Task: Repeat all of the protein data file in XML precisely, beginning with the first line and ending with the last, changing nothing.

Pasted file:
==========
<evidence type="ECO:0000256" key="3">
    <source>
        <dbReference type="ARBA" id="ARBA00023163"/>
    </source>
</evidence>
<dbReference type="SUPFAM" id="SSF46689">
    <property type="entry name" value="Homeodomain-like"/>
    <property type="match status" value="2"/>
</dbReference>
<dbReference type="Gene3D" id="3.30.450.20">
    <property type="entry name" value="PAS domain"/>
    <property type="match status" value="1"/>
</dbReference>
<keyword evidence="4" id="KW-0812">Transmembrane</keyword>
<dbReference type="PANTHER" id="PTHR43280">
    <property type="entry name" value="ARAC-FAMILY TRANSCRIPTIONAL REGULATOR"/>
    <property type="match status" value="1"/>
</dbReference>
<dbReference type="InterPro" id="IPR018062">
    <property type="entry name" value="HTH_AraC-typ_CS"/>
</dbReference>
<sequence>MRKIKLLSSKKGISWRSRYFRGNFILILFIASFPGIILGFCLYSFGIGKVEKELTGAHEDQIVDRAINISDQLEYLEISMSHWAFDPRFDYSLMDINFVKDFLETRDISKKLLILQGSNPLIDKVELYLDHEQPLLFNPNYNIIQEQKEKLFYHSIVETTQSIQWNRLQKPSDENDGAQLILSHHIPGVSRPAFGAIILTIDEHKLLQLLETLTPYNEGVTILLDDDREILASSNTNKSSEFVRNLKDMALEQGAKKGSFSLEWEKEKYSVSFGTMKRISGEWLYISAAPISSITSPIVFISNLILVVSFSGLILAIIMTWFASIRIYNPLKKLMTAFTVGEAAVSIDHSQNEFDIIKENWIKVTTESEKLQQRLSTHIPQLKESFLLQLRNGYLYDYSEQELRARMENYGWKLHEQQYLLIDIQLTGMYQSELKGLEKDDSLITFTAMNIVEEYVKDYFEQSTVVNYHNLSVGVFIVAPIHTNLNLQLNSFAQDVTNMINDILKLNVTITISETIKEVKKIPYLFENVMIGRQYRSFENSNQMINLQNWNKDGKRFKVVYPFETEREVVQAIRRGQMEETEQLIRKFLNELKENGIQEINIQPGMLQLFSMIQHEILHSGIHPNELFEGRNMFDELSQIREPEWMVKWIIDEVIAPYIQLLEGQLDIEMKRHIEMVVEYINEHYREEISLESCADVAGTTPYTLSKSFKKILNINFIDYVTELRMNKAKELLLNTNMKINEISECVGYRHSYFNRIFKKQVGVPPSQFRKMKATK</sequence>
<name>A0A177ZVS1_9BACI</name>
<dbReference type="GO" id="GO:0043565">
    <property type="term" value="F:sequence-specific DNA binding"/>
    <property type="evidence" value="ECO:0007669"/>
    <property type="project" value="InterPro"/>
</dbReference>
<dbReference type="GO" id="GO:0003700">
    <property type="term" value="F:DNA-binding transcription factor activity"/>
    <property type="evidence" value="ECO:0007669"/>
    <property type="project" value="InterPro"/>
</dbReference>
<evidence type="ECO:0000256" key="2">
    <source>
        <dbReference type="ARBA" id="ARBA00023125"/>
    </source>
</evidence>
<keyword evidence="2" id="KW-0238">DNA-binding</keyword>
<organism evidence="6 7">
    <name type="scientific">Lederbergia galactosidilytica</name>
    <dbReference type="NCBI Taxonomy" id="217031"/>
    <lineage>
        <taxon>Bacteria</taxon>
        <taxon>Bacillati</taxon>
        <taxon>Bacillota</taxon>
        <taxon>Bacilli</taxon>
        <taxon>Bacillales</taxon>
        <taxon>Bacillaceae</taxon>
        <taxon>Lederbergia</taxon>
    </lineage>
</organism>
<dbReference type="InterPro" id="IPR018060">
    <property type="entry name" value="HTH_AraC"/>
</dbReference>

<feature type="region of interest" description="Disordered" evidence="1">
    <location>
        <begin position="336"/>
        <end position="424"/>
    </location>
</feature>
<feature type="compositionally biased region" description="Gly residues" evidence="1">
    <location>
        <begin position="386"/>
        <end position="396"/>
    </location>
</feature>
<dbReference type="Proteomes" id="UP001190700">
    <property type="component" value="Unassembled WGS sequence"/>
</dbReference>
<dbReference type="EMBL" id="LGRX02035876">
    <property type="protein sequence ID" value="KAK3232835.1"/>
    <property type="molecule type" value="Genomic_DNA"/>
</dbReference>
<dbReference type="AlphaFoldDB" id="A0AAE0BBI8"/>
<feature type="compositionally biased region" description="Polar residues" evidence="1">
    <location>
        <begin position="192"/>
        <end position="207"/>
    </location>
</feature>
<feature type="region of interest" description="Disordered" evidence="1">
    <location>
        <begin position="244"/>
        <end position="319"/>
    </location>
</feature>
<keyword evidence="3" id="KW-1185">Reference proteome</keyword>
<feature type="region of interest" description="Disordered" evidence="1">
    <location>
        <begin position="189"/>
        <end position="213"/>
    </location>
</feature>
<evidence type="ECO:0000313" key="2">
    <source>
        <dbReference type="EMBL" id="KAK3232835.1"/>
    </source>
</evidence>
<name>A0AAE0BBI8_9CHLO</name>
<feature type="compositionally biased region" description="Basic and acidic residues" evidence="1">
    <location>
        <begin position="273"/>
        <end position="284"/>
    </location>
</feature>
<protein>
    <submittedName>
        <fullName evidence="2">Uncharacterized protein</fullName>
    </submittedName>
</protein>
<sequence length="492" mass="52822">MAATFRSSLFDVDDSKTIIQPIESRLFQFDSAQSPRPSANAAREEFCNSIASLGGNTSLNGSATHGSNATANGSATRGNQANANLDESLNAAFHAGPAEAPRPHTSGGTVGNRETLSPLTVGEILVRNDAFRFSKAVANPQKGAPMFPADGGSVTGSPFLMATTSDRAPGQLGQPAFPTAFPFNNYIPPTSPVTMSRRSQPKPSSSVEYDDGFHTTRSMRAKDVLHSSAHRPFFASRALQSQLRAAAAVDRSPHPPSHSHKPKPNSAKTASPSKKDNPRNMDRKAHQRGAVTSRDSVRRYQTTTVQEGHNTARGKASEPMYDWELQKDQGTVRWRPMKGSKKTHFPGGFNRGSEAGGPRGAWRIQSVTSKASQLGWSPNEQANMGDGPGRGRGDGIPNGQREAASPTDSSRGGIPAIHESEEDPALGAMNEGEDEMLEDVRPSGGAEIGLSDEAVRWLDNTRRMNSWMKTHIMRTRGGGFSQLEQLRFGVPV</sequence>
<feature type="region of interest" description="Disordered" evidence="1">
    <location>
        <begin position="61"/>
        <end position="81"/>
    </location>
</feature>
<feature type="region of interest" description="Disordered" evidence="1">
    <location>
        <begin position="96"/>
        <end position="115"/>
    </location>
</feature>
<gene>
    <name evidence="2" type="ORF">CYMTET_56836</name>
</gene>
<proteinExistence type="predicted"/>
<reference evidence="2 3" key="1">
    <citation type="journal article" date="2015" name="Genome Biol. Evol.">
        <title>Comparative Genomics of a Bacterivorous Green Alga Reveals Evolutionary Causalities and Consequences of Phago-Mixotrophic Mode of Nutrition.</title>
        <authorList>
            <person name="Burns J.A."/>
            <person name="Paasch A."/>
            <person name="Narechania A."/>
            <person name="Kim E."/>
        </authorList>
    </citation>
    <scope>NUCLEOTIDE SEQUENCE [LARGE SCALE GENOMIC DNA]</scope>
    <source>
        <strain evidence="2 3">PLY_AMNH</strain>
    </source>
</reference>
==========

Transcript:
<evidence type="ECO:0000256" key="3">
    <source>
        <dbReference type="ARBA" id="ARBA00023163"/>
    </source>
</evidence>
<dbReference type="SUPFAM" id="SSF46689">
    <property type="entry name" value="Homeodomain-like"/>
    <property type="match status" value="2"/>
</dbReference>
<dbReference type="Gene3D" id="3.30.450.20">
    <property type="entry name" value="PAS domain"/>
    <property type="match status" value="1"/>
</dbReference>
<keyword evidence="4" id="KW-0812">Transmembrane</keyword>
<dbReference type="PANTHER" id="PTHR43280">
    <property type="entry name" value="ARAC-FAMILY TRANSCRIPTIONAL REGULATOR"/>
    <property type="match status" value="1"/>
</dbReference>
<dbReference type="InterPro" id="IPR018062">
    <property type="entry name" value="HTH_AraC-typ_CS"/>
</dbReference>
<sequence>MRKIKLLSSKKGISWRSRYFRGNFILILFIASFPGIILGFCLYSFGIGKVEKELTGAHEDQIVDRAINISDQLEYLEISMSHWAFDPRFDYSLMDINFVKDFLETRDISKKLLILQGSNPLIDKVELYLDHEQPLLFNPNYNIIQEQKEKLFYHSIVETTQSIQWNRLQKPSDENDGAQLILSHHIPGVSRPAFGAIILTIDEHKLLQLLETLTPYNEGVTILLDDDREILASSNTNKSSEFVRNLKDMALEQGAKKGSFSLEWEKEKYSVSFGTMKRISGEWLYISAAPISSITSPIVFISNLILVVSFSGLILAIIMTWFASIRIYNPLKKLMTAFTVGEAAVSIDHSQNEFDIIKENWIKVTTESEKLQQRLSTHIPQLKESFLLQLRNGYLYDYSEQELRARMENYGWKLHEQQYLLIDIQLTGMYQSELKGLEKDDSLITFTAMNIVEEYVKDYFEQSTVVNYHNLSVGVFIVAPIHTNLNLQLNSFAQDVTNMINDILKLNVTITISETIKEVKKIPYLFENVMIGRQYRSFENSNQMINLQNWNKDGKRFKVVYPFETEREVVQAIRRGQMEETEQLIRKFLNELKENGIQEINIQPGMLQLFSMIQHEILHSGIHPNELFEGRNMFDELSQIREPEWMVKWIIDEVIAPYIQLLEGQLDIEMKRHIEMVVEYINEHYREEISLESCADVAGTTPYTLSKSFKKILNINFIDYVTELRMNKAKELLLNTNMKINEISECVGYRHSYFNRIFKKQVGVPPSQFRKMKATK</sequence>
<name>A0A177ZVS1_9BACI</name>
<dbReference type="GO" id="GO:0043565">
    <property type="term" value="F:sequence-specific DNA binding"/>
    <property type="evidence" value="ECO:0007669"/>
    <property type="project" value="InterPro"/>
</dbReference>
<dbReference type="GO" id="GO:0003700">
    <property type="term" value="F:DNA-binding transcription factor activity"/>
    <property type="evidence" value="ECO:0007669"/>
    <property type="project" value="InterPro"/>
</dbReference>
<evidence type="ECO:0000256" key="2">
    <source>
        <dbReference type="ARBA" id="ARBA00023125"/>
    </source>
</evidence>
<keyword evidence="2" id="KW-0238">DNA-binding</keyword>
<organism evidence="6 7">
    <name type="scientific">Lederbergia galactosidilytica</name>
    <dbReference type="NCBI Taxonomy" id="217031"/>
    <lineage>
        <taxon>Bacteria</taxon>
        <taxon>Bacillati</taxon>
        <taxon>Bacillota</taxon>
        <taxon>Bacilli</taxon>
        <taxon>Bacillales</taxon>
        <taxon>Bacillaceae</taxon>
        <taxon>Lederbergia</taxon>
    </lineage>
</organism>
<dbReference type="InterPro" id="IPR018060">
    <property type="entry name" value="HTH_AraC"/>
</dbReference>

<feature type="region of interest" description="Disordered" evidence="1">
    <location>
        <begin position="336"/>
        <end position="424"/>
    </location>
</feature>
<feature type="compositionally biased region" description="Gly residues" evidence="1">
    <location>
        <begin position="386"/>
        <end position="396"/>
    </location>
</feature>
<dbReference type="Proteomes" id="UP001190700">
    <property type="component" value="Unassembled WGS sequence"/>
</dbReference>
<dbReference type="EMBL" id="LGRX02035876">
    <property type="protein sequence ID" value="KAK3232835.1"/>
    <property type="molecule type" value="Genomic_DNA"/>
</dbReference>
<dbReference type="AlphaFoldDB" id="A0AAE0BBI8"/>
<feature type="compositionally biased region" description="Polar residues" evidence="1">
    <location>
        <begin position="192"/>
        <end position="207"/>
    </location>
</feature>
<feature type="region of interest" description="Disordered" evidence="1">
    <location>
        <begin position="244"/>
        <end position="319"/>
    </location>
</feature>
<keyword evidence="3" id="KW-1185">Reference proteome</keyword>
<feature type="region of interest" description="Disordered" evidence="1">
    <location>
        <begin position="189"/>
        <end position="213"/>
    </location>
</feature>
<evidence type="ECO:0000313" key="2">
    <source>
        <dbReference type="EMBL" id="KAK3232835.1"/>
    </source>
</evidence>
<name>A0AAE0BBI8_9CHLO</name>
<feature type="compositionally biased region" description="Basic and acidic residues" evidence="1">
    <location>
        <begin position="273"/>
        <end position="284"/>
    </location>
</feature>
<protein>
    <submittedName>
        <fullName evidence="2">Uncharacterized protein</fullName>
    </submittedName>
</protein>
<sequence length="492" mass="52822">MAATFRSSLFDVDDSKTIIQPIESRLFQFDSAQSPRPSANAAREEFCNSIASLGGNTSLNGSATHGSNATANGSATRGNQANANLDESLNAAFHAGPAEAPRPHTSGGTVGNRETLSPLTVGEILVRNDAFRFSKAVANPQKGAPMFPADGGSVTGSPFLMATTSDRAPGQLGQPAFPTAFPFNNYIPPTSPVTMSRRSQPKPSSSVEYDDGFHTTRSMRAKDVLHSSAHRPFFASRALQSQLRAAAAVDRSPHPPSHSHKPKPNSAKTASPSKKDNPRNMDRKAHQRGAVTSRDSVRRYQTTTVQEGHNTARGKASEPMYDWELQKDQGTVRWRPMKGSKKTHFPGGFNRGSEAGGPRGAWRIQSVTSKASQLGWSPNEQANMGDGPGRGRGDGIPNGQREAASPTDSSRGGIPAIHESEEDPALGAMNEGEDEMLEDVRPSGGAEIGLSDEAVRWLDNTRRMNSWMKTHIMRTRGGGFSQLEQLRFGVPV</sequence>
<feature type="region of interest" description="Disordered" evidence="1">
    <location>
        <begin position="61"/>
        <end position="81"/>
    </location>
</feature>
<feature type="region of interest" description="Disordered" evidence="1">
    <location>
        <begin position="96"/>
        <end position="115"/>
    </location>
</feature>
<gene>
    <name evidence="2" type="ORF">CYMTET_56836</name>
</gene>
<proteinExistence type="predicted"/>
<reference evidence="2 3" key="1">
    <citation type="journal article" date="2015" name="Genome Biol. Evol.">
        <title>Comparative Genomics of a Bacterivorous Green Alga Reveals Evolutionary Causalities and Consequences of Phago-Mixotrophic Mode of Nutrition.</title>
        <authorList>
            <person name="Burns J.A."/>
            <person name="Paasch A."/>
            <person name="Narechania A."/>
            <person name="Kim E."/>
        </authorList>
    </citation>
    <scope>NUCLEOTIDE SEQUENCE [LARGE SCALE GENOMIC DNA]</scope>
    <source>
        <strain evidence="2 3">PLY_AMNH</strain>
    </source>
</reference>